Apple has confirmed the acquisition of Akonia Holographics, in a move which has prompted discussion of the firm's potential plans to launch its own augmented reality headset.
On Wednesday, the iPad and iPhone maker confirmed the buyout, although in Apple's typical fashion, remained quiet when it came to additional details.
"Apple buys smaller companies from time to time, and we generally don't discuss our purpose or plans," Apple said in a statement.
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Financial details of the acquisition have not been disclosed.
Founded in 2012 by holography scientists, Colorado-based Akonia calls itself the "world leader in systems and materials for holography."
The company has developed a form of technology called the HoloMirror which overlays a level of augmented reality (AR) on to physical environments. Akonia claims that HoloMirror's display performance "exceeds that of any other commercial technology," and says that the solution is suitable for low-cost consumer AR headsets.
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In particular, the firm has developed "thin, transparent smart glass lenses that display vibrant, full-color, wide field-of-view images."
Akonia also holds a portfolio containing media manufacturing and prototyping equipment, alongside over 200 patents relating to holographic systems and materials.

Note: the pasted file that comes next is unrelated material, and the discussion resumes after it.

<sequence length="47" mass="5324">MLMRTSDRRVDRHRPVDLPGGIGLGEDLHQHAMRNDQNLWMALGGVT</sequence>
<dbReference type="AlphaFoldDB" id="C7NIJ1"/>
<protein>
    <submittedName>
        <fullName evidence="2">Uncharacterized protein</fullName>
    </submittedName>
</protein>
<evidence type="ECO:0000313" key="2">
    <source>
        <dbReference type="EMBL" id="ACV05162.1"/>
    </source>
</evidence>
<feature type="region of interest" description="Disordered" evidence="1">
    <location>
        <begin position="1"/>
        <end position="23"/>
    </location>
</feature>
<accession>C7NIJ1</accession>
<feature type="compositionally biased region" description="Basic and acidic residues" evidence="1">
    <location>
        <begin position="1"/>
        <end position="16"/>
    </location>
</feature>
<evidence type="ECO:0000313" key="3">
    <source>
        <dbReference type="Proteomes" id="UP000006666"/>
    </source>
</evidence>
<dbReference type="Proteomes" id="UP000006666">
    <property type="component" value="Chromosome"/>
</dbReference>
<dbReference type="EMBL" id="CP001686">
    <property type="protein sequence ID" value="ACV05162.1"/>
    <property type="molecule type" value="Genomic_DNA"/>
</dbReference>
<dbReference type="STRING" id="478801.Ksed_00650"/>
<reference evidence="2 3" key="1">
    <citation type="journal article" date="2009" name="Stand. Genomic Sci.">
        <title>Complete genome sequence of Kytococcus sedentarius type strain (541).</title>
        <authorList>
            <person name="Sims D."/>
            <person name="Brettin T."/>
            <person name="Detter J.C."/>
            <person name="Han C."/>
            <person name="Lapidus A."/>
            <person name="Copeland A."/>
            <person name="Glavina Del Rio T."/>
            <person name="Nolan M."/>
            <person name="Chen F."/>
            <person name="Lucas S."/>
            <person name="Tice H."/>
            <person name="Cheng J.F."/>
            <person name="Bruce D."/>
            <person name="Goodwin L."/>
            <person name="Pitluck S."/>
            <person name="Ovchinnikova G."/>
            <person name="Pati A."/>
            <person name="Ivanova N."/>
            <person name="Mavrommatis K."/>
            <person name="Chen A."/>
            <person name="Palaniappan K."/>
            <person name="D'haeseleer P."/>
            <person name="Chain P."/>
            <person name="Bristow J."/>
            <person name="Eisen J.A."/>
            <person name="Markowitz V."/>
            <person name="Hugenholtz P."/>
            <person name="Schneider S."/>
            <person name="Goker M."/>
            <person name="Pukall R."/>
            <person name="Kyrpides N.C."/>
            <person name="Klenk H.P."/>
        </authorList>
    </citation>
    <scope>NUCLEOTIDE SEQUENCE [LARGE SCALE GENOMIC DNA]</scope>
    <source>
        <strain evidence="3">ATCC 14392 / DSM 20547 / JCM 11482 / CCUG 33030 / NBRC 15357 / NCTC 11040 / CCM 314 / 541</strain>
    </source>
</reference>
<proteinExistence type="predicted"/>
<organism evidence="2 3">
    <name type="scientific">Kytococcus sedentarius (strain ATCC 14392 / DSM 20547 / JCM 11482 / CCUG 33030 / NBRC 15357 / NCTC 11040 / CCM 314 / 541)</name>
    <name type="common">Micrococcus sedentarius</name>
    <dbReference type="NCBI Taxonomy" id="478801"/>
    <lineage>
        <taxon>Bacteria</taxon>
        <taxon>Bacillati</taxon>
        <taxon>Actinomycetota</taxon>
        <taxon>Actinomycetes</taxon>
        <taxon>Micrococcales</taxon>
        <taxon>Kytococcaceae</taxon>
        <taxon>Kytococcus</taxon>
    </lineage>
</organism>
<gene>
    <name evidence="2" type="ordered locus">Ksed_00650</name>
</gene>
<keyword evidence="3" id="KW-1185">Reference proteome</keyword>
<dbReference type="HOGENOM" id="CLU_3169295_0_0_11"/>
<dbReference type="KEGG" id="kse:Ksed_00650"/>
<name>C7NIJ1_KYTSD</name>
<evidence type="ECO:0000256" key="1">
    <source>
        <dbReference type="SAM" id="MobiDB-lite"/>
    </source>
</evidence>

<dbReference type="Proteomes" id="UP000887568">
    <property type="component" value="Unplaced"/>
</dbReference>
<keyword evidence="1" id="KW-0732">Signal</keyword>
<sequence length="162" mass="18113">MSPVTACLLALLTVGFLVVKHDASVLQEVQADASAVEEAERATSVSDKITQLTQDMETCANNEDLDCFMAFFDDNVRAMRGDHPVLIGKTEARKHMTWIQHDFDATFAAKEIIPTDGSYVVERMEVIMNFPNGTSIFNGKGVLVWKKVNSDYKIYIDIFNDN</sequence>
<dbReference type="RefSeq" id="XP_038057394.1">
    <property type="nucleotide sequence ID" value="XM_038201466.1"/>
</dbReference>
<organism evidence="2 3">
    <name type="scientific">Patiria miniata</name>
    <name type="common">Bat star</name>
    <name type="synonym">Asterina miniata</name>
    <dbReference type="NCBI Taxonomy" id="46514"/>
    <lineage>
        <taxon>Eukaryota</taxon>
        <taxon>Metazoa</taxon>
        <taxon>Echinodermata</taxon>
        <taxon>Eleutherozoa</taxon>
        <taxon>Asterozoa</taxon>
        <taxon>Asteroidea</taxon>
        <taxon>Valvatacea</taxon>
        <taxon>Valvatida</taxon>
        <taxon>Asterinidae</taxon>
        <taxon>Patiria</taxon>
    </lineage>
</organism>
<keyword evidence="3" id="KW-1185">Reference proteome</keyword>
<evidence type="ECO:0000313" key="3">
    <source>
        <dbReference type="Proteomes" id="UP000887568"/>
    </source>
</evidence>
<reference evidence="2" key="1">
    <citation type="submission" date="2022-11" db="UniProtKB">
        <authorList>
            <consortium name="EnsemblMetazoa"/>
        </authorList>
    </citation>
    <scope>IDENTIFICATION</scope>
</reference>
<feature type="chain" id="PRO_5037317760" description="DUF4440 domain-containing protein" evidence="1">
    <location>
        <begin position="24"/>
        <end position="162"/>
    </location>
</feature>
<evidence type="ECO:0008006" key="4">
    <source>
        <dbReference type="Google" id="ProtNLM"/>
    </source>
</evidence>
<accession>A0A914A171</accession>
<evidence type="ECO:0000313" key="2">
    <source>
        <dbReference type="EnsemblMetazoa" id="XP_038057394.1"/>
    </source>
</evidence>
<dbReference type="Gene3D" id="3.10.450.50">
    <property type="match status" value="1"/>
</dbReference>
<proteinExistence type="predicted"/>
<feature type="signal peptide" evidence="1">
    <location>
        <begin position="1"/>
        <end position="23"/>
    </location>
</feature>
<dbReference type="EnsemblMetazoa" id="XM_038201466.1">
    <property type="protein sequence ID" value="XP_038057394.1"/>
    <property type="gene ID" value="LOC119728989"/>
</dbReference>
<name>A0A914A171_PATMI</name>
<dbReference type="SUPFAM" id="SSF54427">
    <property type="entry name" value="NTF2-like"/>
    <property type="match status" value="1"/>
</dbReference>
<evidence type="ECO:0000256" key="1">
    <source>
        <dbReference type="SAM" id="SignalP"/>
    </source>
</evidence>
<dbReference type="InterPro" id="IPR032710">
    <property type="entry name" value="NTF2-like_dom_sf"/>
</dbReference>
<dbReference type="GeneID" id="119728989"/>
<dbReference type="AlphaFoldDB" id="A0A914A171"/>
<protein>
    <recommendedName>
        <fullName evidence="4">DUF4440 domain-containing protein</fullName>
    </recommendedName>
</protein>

Augmented reality, virtual reality (VR), and mixed reality have come far since the days that Google Glass made a failed bid for adoption in the consumer space.
While Glass did not take off -- instead, finding a place in enterprise applications -- exceedingly popular mobile applications such as Pokemon Go, which used mixed reality, have shown there is still interest in the consumer space.
The Oculus Go, Samsung Gear VR, and HTC Vive, among other VR headsets, have also proven the case for consumer-based AE & VR applications.
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Reports surfaced in April that suggested Apple is currently working on a cordless headset for VR that spots two 8K displays and may be available by 2020.
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Codenamed under T288, the rumored headset is being built by a team of Apple engineers who are also developing a custom OS, "reality operating system" (rOS), to power the device.
Apple's rumored device will potentially be powered by a five-nanometer processor and would be used as a reference design for future Mac systems.
Apple's acquisition of Akonia is of little surprise considering the growth of the market. According to CCS Insight, the worldwide market for VR and AR headsets will grow by 50 percent annually over the next five years, and in 2022, 121 million units are expected to be sold with a value of $9.9 billion.
Akonia has previously raised $11.6 million in a Series A funding round taking place in 2012.
ZDNet has reached out to Akonia and will update if we hear back.
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